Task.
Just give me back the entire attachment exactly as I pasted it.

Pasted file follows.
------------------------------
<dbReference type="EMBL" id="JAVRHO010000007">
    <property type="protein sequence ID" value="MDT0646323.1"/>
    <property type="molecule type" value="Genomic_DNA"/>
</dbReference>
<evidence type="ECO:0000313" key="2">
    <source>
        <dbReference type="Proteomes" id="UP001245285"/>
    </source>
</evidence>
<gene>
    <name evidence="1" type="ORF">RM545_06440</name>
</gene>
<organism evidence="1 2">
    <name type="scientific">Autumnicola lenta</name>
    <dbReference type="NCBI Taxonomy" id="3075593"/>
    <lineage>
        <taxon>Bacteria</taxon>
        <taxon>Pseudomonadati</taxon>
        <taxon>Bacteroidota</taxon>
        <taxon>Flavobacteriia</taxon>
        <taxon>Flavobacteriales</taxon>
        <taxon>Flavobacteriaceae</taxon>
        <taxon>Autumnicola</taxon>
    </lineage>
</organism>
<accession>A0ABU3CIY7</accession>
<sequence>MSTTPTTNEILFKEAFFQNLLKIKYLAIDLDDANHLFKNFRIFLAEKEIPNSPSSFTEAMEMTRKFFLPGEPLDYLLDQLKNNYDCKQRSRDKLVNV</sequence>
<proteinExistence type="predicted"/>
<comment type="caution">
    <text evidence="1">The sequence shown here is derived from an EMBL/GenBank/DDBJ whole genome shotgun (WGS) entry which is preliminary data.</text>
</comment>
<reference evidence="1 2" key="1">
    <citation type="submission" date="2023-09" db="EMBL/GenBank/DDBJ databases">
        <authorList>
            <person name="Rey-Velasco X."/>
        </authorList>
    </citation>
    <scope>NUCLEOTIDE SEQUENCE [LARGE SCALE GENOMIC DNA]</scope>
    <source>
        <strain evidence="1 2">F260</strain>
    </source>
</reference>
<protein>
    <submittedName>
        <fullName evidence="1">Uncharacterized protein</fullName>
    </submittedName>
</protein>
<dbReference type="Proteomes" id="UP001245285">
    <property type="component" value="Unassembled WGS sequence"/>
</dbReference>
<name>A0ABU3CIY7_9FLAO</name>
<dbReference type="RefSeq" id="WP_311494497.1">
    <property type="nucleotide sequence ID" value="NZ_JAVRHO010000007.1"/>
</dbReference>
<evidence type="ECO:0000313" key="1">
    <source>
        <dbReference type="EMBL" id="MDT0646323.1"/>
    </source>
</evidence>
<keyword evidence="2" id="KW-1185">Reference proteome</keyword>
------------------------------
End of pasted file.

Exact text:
<dbReference type="EMBL" id="JAVRHO010000007">
    <property type="protein sequence ID" value="MDT0646323.1"/>
    <property type="molecule type" value="Genomic_DNA"/>
</dbReference>
<evidence type="ECO:0000313" key="2">
    <source>
        <dbReference type="Proteomes" id="UP001245285"/>
    </source>
</evidence>
<gene>
    <name evidence="1" type="ORF">RM545_06440</name>
</gene>
<organism evidence="1 2">
    <name type="scientific">Autumnicola lenta</name>
    <dbReference type="NCBI Taxonomy" id="3075593"/>
    <lineage>
        <taxon>Bacteria</taxon>
        <taxon>Pseudomonadati</taxon>
        <taxon>Bacteroidota</taxon>
        <taxon>Flavobacteriia</taxon>
        <taxon>Flavobacteriales</taxon>
        <taxon>Flavobacteriaceae</taxon>
        <taxon>Autumnicola</taxon>
    </lineage>
</organism>
<accession>A0ABU3CIY7</accession>
<sequence>MSTTPTTNEILFKEAFFQNLLKIKYLAIDLDDANHLFKNFRIFLAEKEIPNSPSSFTEAMEMTRKFFLPGEPLDYLLDQLKNNYDCKQRSRDKLVNV</sequence>
<proteinExistence type="predicted"/>
<comment type="caution">
    <text evidence="1">The sequence shown here is derived from an EMBL/GenBank/DDBJ whole genome shotgun (WGS) entry which is preliminary data.</text>
</comment>
<reference evidence="1 2" key="1">
    <citation type="submission" date="2023-09" db="EMBL/GenBank/DDBJ databases">
        <authorList>
            <person name="Rey-Velasco X."/>
        </authorList>
    </citation>
    <scope>NUCLEOTIDE SEQUENCE [LARGE SCALE GENOMIC DNA]</scope>
    <source>
        <strain evidence="1 2">F260</strain>
    </source>
</reference>
<protein>
    <submittedName>
        <fullName evidence="1">Uncharacterized protein</fullName>
    </submittedName>
</protein>
<dbReference type="Proteomes" id="UP001245285">
    <property type="component" value="Unassembled WGS sequence"/>
</dbReference>
<name>A0ABU3CIY7_9FLAO</name>
<dbReference type="RefSeq" id="WP_311494497.1">
    <property type="nucleotide sequence ID" value="NZ_JAVRHO010000007.1"/>
</dbReference>
<evidence type="ECO:0000313" key="1">
    <source>
        <dbReference type="EMBL" id="MDT0646323.1"/>
    </source>
</evidence>
<keyword evidence="2" id="KW-1185">Reference proteome</keyword>